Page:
remote court hearings
Family law

Survey highlights differing experiences of remote hearings

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Walker Family Law
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Sarah Hindle – Head of our Child Law Team

Survey highlights differing experiences of remote hearings

Following the outbreak of the COVID-19 pandemic and the introduction of social distancing measures, the family courts in England and Wales widely adopted the use of remote hearings, via telephone or video.

Concerned to know how well the hearings were working, the President of the Family Division Sir Andrew McFarlane asked the Nuffield Family Justice Observatory, which studies and seeks to improve the family justice system, to undertake a rapid consultation on the use of remote hearings. The consultation took place in April, and well over 1,000 people responded. For a summary of its findings, see this post.

Obviously, that consultation could only give an early glimpse of how remote hearings were working, so the Observatory undertook a follow up consultation in September. This time 1,306 respondents completed a survey, several organisations submitted additional information, and focus groups and interviews were undertaken with parents.

The responses highlighted the differing experiences of professionals and litigants, in particular litigants who were unrepresented.


The view of professionals remote hearings

The report of the consultation tells us that:

“Most professionals who responded to the survey felt that things were working more smoothly – either all of the time or some of the time. Professionals reported that there were some benefits to working remotely, for professionals and parties.”

Obviously, the most important question about remote hearings is: are they fair and just? Everyone has a right to a fair hearing, and the purpose of court hearings is of course to administer justice.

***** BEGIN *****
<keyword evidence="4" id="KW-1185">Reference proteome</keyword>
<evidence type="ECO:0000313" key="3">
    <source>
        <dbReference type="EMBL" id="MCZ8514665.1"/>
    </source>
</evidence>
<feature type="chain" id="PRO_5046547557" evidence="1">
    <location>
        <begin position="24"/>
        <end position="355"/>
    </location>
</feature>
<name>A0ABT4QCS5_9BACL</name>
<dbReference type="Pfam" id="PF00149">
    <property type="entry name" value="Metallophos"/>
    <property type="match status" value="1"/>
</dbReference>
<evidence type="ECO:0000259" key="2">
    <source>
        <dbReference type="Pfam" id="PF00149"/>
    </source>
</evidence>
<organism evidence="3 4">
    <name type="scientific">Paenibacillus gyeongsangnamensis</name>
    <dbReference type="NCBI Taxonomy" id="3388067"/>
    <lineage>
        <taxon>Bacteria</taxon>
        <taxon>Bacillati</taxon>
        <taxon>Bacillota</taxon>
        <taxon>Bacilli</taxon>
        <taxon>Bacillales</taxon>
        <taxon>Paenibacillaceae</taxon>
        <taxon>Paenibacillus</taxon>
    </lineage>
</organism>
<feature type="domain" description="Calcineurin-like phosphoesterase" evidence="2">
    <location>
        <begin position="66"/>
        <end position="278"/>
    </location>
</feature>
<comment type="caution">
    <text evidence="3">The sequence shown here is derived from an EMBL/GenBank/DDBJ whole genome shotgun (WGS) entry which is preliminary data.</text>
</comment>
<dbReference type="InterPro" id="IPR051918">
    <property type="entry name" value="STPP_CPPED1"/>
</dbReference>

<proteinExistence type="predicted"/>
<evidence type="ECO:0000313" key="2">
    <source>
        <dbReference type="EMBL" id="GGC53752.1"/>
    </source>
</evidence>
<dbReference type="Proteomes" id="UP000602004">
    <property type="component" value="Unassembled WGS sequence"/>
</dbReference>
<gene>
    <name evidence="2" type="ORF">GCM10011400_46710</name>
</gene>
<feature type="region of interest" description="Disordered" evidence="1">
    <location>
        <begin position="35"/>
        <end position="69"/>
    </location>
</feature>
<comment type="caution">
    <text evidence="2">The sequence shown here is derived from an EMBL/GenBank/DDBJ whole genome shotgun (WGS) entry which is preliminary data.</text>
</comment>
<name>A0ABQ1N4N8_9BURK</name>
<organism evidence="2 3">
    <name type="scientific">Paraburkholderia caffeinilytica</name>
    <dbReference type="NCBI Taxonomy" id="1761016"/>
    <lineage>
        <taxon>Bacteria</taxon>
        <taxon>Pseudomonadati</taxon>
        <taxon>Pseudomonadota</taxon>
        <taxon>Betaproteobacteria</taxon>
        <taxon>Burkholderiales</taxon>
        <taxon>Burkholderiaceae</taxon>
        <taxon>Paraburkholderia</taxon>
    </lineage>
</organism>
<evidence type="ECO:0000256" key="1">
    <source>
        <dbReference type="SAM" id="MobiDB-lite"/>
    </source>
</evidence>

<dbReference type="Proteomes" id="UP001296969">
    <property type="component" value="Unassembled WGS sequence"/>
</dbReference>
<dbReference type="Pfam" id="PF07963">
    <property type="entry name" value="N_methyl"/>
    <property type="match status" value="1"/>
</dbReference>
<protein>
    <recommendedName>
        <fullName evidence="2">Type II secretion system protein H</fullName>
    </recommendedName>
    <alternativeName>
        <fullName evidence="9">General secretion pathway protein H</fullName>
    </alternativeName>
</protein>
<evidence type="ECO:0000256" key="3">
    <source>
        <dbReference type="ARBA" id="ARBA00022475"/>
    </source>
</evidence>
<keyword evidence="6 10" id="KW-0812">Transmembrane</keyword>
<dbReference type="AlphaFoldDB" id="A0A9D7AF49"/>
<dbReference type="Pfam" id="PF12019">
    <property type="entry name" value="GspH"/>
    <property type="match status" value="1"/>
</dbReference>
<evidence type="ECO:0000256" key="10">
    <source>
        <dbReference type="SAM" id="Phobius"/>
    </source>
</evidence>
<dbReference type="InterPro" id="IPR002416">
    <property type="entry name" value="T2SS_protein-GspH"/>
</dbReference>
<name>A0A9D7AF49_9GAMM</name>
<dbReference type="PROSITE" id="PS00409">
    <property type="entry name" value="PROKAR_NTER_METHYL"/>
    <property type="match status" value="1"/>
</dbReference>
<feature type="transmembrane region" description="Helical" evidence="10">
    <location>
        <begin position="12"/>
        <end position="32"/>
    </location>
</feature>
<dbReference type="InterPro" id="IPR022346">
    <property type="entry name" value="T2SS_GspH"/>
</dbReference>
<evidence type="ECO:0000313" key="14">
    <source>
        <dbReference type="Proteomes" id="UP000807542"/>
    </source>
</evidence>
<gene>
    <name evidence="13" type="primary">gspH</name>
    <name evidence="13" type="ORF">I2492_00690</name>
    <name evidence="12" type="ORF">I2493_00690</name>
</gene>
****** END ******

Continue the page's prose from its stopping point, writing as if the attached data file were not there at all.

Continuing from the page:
Most of the professionals who responded to the survey felt that most or all of the time fairness and justice had been achieved in the cases in which they were involved. Just 14% felt that cases were only fair some of the time, and only 7.5% thought they were not fair at all.

legal 500 leading firm logoAs to benefits of remote hearings (apart, of course, from keeping the family justice system running during the pandemic), professionals mention (amongst other things) the obvious benefit of not having to travel to court, especially for those who live far away, parties being less intimidated than they would be in a court room, a reduction in the number of people failing to attend hearings, and the benefit of two people “who often hate each other” (i.e. the parties) having to be in the same room. They also mention the benefits for themselves, including the time saved not having to travel or wait around at court.


The view of litigants court

In contrast to the above, the report states that:

“Parents, other family members and organisations supporting parents were less positive about remote hearings. The majority of parents and family members had concerns about the way their case had been dealt with and just under half said they had not understood what had happened during the hearing.”

This is very concerning. The report includes a number of harrowing experiences of parents, particularly in care proceedings where they had their children taken away from them. It is not necessarily suggested that the decisions made by the courts were wrong, but rather that the remote hearing made things even worse for the parents, for example where they were alone at home when they were told of the decision.

As for following what was happening, this was particularly difficult for unrepresented litigants, but there were also problems for those who were represented, but whose representatives were in a different location.



remote working lawyerThe report concludes with a number of suggestions, and examples of good practice. These are far too many to repeat here, but they include improving technology, support in person for vulnerable parties, additional support for unrepresented litigants, and improvements in the way hearings are run.

As the report states, and as the news this week confirms, the restrictions imposed in response to the pandemic are likely to be with us for many months to come. Remote hearings will therefore also be the norm for most people involved in family cases for many months to come. It is therefore vital that they work as well as is possible, for all concerned.

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The above is just a brief summary of some of the findings of the consultation. You can read the full report of the consultation here.